The association between the positive aspects of perceived workplace safety and HPD use among women corroborates the findings of Edelson et al6 for workers of both genders. Women are more inclined towards sociability, which also applies to their workplaces, and are more influenced by recommendations to protect their health. Further, they are more likely to report health problems and more committed to healthy behavior, such as checkups, treatment compliance and other recommendations that promote their health.13 This may arise from behavioral and cultural patterns, as well as from awareness and commitment to their role as caregiver, particularly of children.8 It may also be a result of specific characteristics related to jobs and industries where women are usually engaged, which may have affected our findings. However, the small numbers in this study did not allow for further analysis.

The differences between men and women must be understood from a gender perspective. Women are affected by discrimination at work, earn lower wages than men (even when occupying similar jobs), face obstacles which limit their prospects of promotion, are less likely to be union members, and have less visibility and political capital in decision-making.i Women are gradually achieving jobs in traditionally male areas, and have thus become increasingly involved in new production spaces.i However, exposure to workplace hazards and preventive programs tend to be framed and analyzed from a male perspective. Hazards and their control are therefore frequently neglected or forgotten when they affect women.h A European Union review of women's working conditionsh demonstrated noise exposure in job posts not traditionally recognized as "hazardous" for men, such as education, health care and hospitality. It was also noted that women usually receive less training and fewer recommendations regarding HPD use than men.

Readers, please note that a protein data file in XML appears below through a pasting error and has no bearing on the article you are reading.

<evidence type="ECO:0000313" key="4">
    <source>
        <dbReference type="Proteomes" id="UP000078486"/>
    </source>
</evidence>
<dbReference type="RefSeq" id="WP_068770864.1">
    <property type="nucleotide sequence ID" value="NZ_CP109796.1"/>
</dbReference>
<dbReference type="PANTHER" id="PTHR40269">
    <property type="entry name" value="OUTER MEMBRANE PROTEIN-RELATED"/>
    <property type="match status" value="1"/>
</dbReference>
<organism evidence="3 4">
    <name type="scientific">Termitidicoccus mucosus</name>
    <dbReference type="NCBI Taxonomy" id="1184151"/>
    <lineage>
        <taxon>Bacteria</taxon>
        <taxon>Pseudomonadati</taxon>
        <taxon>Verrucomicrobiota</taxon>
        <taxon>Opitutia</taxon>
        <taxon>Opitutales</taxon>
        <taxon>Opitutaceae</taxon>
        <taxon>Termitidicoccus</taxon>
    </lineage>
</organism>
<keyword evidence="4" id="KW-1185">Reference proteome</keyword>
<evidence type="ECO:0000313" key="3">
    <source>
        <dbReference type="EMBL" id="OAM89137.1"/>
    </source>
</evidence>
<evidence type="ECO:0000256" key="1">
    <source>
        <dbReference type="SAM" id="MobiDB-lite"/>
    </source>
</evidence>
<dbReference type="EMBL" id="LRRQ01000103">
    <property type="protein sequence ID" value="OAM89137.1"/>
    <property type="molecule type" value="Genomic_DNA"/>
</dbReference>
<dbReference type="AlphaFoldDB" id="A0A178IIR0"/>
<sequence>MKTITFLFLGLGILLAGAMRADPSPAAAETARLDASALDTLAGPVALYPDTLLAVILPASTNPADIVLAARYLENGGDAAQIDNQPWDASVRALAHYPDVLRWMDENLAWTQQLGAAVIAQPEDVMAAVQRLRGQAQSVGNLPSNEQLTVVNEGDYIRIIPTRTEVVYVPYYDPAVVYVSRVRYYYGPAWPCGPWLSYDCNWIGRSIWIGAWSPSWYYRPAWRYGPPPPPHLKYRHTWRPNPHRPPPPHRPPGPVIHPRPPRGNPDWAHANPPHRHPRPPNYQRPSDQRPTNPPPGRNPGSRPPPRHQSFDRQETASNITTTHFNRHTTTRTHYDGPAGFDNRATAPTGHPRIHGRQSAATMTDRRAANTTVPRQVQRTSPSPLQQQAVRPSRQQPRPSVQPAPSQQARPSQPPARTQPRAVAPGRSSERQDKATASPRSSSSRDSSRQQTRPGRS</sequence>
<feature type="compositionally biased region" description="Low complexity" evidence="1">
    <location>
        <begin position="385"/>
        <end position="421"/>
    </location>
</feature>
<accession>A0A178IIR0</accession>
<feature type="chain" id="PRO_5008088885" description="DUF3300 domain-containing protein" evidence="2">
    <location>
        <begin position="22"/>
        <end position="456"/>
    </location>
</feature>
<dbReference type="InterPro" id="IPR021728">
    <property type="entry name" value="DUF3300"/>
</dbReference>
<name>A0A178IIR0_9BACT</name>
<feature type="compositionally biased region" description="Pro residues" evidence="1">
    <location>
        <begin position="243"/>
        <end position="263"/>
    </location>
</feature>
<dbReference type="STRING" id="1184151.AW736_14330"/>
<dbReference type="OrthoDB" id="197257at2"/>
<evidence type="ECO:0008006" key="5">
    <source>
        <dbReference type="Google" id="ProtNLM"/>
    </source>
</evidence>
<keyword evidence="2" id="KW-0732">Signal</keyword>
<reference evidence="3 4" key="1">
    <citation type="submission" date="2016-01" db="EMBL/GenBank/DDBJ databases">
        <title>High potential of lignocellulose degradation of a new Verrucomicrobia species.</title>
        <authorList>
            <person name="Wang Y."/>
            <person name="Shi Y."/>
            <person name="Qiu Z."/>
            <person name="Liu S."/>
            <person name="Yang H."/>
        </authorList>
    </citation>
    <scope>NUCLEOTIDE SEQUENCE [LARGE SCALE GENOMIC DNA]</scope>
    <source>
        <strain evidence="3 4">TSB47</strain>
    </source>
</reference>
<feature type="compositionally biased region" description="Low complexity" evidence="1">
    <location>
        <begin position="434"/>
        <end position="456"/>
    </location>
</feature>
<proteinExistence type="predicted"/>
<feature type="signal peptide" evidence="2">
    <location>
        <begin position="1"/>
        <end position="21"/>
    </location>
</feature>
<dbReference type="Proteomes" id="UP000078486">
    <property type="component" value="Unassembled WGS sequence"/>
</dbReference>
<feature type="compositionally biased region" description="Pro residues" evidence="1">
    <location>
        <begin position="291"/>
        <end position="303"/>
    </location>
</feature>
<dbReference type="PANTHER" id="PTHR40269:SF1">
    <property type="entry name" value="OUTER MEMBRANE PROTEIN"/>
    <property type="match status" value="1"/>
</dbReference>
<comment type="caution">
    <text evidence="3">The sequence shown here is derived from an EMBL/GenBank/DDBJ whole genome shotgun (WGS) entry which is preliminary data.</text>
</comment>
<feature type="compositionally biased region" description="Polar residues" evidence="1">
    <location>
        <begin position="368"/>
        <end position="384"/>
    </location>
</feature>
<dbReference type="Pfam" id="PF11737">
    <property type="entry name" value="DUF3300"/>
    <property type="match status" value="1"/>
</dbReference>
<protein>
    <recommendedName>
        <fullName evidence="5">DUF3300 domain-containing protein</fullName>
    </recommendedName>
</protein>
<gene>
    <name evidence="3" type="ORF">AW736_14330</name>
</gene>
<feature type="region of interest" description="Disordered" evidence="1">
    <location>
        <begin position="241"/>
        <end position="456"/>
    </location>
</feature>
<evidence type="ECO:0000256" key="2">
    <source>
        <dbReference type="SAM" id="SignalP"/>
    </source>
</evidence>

Although age,11,16,17 education,9 and self-reported hearing loss16 have been found in association with HPD use, our results did not show this. This discrepancy may arise from methodological differences, particularly the heterogeneity of industries and jobs within the population studied.

As a tool for occupational noise control, the use of HPD is limited and not very effective, compared with collective interventions, which work independently of individual discretion or access to equipment for worker protection, and do not cause the discomfort or annoyance associated with anatomical or ergonomic adjustment difficulties. More appropriate recommendations are the control of noise emissions at their principal sources and of noise propagation in the workplace, and the implementation of actions to reduce worker exposure.15 However, such initiatives are not always feasible, causing the widespread use of HPD, given their low cost, reasonable effectiveness, and easy access.10